You’re just going about your business when suddenly, your chest gets tight, your heart starts pounding and you can’t breathe.

That’s the terrifying experience felt by someone suffering a panic attack.

“It was like there was a weight on my chest and I was suffocating. The more I fixated on it, the tighter my chest felt,” Alex, who declined to give his full name, told Moneyish.

His panic attacks were misdiagnosed as asthma for almost a decade, until he had one at his desk in 2014. He’d just moved to Chicago and started a new job. He had also recently come out as gay and was getting married. “The more I started thinking about all of it … the more the anxiety built up. And I just couldn’t function,” said Alex, now 34. He told his supervisor and went to the hospital, finally identifying his suffocating episodes as panic attacks. Now when he feels one coming on at work, he takes Klonopin. If he’s home, he’ll take a nap, go for a walk or do handiwork around the house to refocus his nervous energy.

Panic attacks are becoming more recognizable as more power players come forward with their experiences. “Late Show” host Stephen Colbert opened up about his life-long struggle with anxiety in a new Rolling Stone cover story.

“I had a bit of a nervous breakdown after I got married — kind of panic attacks,” shared the 54-year-old comedian. “My wife would go off to work and she’d come home — because I worked at night — and I’d be walking around the couch. And she’s like, ‘How was your day?’ And I’d say, ‘You’re looking at it.’ Just tight circles around the couch.”

The nine-time Emmy winner disclosed that he used to take Xanax for his anxiety, but has found performing puts him the most at ease. “Creating something is what helped me from just spinning apart like an unweighted flywheel,” he said. “And I haven’t stopped since.”

And in May, irreverent “Deadpool” star Ryan Reynolds, who appears as cocky and confident as they come on screen, told the New York Times that he suffers from anxiety:  “Both in the lighthearted ‘I’m anxious about this’ kind of thing, and I’ve been to the depths of the darker end of the spectrum, which is not fun.”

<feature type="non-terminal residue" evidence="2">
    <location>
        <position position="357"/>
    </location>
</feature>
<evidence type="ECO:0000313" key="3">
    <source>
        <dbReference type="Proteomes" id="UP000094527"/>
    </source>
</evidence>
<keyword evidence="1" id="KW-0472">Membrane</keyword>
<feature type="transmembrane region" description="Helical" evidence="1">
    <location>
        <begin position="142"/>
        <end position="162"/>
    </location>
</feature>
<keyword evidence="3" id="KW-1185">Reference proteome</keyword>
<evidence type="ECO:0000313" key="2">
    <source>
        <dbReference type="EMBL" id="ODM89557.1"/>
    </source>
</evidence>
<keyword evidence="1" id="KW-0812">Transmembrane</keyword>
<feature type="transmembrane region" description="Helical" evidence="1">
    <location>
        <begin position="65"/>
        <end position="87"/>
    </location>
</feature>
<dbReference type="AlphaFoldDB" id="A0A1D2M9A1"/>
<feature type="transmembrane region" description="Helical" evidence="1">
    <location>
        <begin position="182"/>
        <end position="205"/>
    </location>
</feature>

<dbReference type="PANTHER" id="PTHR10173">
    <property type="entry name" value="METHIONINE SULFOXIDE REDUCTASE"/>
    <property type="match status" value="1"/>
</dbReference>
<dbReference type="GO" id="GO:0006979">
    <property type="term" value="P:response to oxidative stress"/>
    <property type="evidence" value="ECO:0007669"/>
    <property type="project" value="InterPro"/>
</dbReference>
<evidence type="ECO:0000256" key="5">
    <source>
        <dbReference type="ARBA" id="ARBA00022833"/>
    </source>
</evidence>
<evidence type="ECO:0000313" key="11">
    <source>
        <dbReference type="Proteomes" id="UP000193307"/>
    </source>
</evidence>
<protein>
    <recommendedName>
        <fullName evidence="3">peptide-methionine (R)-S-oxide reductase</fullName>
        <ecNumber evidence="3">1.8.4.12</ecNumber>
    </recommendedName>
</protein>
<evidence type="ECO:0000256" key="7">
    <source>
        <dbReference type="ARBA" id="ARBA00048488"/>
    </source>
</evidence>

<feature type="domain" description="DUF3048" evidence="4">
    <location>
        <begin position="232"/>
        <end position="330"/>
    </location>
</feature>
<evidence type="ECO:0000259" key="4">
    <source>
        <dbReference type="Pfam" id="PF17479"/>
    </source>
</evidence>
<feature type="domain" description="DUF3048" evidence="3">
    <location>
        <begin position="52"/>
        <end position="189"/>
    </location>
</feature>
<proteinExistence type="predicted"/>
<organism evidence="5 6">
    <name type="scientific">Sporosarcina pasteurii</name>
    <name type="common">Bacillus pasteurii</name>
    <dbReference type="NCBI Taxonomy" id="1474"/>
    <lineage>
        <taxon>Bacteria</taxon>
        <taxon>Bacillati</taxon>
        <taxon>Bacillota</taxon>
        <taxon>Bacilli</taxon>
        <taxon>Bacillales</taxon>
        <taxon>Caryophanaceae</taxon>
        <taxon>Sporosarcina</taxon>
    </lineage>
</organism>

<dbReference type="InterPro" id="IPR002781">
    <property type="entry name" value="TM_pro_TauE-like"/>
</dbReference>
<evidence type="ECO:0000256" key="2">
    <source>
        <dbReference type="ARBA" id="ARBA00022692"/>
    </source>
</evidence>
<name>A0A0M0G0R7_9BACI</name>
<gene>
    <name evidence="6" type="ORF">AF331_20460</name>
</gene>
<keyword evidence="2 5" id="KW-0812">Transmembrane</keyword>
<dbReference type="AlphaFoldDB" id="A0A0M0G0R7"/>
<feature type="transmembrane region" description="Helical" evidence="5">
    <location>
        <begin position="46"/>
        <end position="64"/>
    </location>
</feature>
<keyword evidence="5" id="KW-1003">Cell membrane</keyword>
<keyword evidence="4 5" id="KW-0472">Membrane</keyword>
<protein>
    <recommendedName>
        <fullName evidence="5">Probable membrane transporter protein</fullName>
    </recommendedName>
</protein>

He would wake in the middle of the night in his 20s “paralyzed by anxiety, agonizing about his future,” according to the report, and self-medicated until a few of his friends died from overdoses. Now the father of two daughters with Blake Lively meditates using the Headspace app, or deflects the fear by doing interviews in character as the sassy superhero Deadpool.

“When the curtain opens, I turn on this knucklehead, and he kind of takes over and goes away again once I walk off set,” he said. “That’s that great self-defense mechanism. I figure if you’re going to jump off a cliff, you might as well fly.”

Actor Ryan Reynolds has shared his long-running anxiety. (Michael Loccisano/Getty Images)

Carson Daly also recently disclosed that he has been dealing with generalized anxiety disorder for decades — including panic attacks that began when he was hosting MTV’s “TRL.”

“I had a hard time breathing. I was terrified for no apparent reason … you feel like you’re dying,” he shared on the “Today” show. “I’ve had heightened anxiety and mild panic attacks at the playground with my own children and wife there. The feeling was so gripping and so terrifying that literally I had to leave and excuse myself.”

Actor/comedian Bill Hader made a similar revelation at SXSW in March, confessing that, “Any time you saw me on ‘Saturday Night Live,’ I was basically having a panic attack.” And his anxiety-ridden “SNL” experience has inspired his new HBO series “Barry,” about a depressed hitman who’s good at his job, but finds true happiness in an acting class.